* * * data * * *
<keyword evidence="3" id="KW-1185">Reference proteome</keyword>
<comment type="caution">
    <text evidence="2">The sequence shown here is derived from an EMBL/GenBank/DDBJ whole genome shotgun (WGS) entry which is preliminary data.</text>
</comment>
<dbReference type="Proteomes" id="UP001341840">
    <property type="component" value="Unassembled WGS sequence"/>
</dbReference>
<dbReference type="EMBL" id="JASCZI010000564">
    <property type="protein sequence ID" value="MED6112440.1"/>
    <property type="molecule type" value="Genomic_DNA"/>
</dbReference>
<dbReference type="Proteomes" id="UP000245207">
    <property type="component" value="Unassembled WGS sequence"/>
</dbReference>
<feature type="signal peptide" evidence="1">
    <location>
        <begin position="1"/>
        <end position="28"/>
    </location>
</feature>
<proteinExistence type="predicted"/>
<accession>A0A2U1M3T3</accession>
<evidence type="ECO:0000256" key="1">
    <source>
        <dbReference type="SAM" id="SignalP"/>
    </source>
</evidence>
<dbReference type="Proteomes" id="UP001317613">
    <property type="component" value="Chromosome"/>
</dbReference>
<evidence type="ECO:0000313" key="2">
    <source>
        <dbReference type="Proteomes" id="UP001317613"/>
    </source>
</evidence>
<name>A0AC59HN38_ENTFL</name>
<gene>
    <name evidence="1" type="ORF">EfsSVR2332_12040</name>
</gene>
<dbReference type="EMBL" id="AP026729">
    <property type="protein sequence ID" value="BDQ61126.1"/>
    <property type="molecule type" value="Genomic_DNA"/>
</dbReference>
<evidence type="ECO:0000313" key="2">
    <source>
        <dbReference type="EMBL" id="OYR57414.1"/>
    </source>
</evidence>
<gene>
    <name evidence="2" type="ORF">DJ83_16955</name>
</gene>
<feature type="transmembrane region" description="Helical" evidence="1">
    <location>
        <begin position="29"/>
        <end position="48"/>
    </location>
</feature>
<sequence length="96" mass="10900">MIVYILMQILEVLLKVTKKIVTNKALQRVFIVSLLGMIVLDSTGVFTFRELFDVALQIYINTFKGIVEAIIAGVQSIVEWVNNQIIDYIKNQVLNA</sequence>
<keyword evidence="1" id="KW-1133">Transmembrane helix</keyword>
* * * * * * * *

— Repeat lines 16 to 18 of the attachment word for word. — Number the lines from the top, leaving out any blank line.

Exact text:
    <location>
        <begin position="1"/>
        <end position="28"/>